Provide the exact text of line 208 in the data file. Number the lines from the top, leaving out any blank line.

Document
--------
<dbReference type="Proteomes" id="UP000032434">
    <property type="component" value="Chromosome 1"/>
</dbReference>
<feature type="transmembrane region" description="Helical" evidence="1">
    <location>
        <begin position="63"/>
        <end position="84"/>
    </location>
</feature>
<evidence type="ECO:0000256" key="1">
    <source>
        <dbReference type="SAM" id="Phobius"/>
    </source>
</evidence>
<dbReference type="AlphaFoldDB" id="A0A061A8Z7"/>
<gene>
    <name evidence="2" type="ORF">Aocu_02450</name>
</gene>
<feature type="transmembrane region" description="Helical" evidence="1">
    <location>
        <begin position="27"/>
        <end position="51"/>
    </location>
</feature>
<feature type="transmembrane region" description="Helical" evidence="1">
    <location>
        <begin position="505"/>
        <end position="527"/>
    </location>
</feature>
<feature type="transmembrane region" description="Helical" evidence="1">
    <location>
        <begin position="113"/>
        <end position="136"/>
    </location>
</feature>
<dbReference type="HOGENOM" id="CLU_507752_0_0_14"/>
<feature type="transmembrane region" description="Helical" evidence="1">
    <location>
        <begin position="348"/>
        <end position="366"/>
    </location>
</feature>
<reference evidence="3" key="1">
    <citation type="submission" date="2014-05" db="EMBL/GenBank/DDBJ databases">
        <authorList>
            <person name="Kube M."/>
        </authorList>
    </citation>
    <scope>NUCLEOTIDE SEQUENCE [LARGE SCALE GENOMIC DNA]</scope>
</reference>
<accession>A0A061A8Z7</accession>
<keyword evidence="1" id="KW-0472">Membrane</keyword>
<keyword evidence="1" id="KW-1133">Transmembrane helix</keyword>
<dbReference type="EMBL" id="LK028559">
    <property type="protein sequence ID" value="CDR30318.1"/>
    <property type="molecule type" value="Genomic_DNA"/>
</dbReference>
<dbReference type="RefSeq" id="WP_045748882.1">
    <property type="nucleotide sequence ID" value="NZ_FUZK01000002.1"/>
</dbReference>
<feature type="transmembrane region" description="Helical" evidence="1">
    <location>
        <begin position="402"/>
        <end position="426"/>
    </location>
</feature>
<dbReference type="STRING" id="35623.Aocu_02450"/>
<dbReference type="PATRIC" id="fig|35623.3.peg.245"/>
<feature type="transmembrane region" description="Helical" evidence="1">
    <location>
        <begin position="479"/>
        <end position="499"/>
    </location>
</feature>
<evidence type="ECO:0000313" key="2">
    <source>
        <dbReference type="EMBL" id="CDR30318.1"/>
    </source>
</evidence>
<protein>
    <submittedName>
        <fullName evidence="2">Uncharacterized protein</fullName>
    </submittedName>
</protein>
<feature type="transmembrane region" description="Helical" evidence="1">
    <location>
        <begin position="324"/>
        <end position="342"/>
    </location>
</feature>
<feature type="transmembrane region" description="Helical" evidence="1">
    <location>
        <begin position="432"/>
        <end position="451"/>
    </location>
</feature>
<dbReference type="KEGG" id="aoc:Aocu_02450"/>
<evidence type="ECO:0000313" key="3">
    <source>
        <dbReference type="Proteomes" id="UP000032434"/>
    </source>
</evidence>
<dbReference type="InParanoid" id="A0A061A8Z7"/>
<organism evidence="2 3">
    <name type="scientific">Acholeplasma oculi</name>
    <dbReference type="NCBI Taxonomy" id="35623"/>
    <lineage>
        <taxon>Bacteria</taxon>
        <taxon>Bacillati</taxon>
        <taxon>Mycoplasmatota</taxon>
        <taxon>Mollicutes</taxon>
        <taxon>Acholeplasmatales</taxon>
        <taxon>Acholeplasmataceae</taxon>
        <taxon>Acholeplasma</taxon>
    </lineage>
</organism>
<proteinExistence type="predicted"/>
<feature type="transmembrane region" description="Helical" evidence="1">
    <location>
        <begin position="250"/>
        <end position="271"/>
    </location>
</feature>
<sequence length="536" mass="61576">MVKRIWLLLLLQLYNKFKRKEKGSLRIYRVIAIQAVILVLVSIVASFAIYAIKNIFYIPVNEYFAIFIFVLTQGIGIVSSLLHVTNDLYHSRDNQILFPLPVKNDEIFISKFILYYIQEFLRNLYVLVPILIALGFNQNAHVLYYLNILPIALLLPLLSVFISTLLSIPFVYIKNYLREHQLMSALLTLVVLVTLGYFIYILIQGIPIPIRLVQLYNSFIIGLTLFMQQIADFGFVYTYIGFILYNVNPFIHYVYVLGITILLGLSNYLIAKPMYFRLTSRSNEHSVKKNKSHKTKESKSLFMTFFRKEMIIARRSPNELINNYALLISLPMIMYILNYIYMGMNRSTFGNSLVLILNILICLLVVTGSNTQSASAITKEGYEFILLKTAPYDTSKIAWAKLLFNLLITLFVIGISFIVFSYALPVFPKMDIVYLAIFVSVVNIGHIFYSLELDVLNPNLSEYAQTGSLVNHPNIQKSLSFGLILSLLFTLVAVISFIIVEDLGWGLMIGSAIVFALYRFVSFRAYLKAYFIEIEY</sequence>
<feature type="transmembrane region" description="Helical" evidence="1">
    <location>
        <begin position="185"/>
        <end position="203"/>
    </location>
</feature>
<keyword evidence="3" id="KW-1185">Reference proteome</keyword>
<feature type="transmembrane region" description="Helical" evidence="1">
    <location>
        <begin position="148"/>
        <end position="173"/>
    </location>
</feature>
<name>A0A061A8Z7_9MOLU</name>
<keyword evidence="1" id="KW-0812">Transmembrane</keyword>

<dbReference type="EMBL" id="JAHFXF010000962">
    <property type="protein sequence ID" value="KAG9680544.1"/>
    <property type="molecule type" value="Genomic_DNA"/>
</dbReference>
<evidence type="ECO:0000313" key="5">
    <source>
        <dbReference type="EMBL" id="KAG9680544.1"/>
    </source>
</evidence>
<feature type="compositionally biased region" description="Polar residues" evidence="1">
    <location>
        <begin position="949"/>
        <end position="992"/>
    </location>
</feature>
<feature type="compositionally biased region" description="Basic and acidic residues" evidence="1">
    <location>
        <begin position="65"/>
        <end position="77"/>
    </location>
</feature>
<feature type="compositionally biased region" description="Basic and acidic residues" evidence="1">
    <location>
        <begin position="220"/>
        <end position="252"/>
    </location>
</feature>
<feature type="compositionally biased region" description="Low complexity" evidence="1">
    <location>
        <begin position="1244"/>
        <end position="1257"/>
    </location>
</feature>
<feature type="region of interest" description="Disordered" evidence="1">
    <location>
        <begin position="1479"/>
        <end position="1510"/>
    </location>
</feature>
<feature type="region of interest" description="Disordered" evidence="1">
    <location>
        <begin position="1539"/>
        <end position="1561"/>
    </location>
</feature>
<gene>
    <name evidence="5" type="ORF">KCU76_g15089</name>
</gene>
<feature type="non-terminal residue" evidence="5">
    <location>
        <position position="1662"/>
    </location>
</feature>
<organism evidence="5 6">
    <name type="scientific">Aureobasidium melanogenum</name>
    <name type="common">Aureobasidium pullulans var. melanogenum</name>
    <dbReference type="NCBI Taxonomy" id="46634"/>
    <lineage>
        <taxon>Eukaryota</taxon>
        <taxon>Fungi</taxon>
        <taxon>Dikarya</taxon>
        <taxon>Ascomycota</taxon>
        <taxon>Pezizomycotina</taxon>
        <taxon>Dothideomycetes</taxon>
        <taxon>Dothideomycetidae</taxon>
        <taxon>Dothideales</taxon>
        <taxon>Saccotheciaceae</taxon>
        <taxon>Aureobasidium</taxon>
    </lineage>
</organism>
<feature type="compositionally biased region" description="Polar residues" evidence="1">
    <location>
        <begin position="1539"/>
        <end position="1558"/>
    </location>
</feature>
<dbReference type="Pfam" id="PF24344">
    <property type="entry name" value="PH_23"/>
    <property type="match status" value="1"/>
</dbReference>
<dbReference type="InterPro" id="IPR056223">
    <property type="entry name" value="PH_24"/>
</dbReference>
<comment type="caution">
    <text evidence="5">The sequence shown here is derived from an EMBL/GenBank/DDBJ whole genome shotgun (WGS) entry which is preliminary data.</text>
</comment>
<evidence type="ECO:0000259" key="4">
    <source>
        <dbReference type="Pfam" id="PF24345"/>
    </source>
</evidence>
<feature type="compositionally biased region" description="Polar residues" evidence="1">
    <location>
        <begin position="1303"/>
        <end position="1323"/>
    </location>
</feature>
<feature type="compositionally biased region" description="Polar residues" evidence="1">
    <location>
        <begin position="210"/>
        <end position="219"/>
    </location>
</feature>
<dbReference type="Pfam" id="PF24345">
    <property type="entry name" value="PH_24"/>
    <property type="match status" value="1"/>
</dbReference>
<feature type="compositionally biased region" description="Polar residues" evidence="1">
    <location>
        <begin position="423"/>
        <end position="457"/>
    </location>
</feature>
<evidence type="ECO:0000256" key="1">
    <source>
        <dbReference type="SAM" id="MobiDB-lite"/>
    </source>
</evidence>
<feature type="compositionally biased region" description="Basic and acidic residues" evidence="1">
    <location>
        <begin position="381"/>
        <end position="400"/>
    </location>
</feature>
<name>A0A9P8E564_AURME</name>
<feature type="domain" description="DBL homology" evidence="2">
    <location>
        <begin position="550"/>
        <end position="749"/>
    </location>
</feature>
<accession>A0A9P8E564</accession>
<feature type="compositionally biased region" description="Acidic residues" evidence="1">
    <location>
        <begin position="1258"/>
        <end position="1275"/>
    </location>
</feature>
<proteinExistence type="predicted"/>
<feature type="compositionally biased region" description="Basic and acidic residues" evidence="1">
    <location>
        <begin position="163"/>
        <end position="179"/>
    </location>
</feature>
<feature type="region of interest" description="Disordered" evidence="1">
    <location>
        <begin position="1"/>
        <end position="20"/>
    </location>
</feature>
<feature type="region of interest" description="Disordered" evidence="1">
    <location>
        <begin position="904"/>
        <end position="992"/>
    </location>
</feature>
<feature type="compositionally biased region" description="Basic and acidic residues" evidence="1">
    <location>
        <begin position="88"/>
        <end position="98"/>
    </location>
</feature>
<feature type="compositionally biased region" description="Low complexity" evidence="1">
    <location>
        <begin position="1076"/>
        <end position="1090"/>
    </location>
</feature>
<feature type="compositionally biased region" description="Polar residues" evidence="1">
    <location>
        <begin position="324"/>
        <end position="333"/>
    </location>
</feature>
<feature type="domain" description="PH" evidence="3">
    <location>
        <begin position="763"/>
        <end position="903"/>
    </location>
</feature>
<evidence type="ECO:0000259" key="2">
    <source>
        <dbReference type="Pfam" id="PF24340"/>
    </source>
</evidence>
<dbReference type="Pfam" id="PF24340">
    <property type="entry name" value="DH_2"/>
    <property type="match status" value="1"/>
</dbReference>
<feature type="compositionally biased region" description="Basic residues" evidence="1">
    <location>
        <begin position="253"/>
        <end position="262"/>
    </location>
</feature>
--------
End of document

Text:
        <taxon>Aureobasidium</taxon>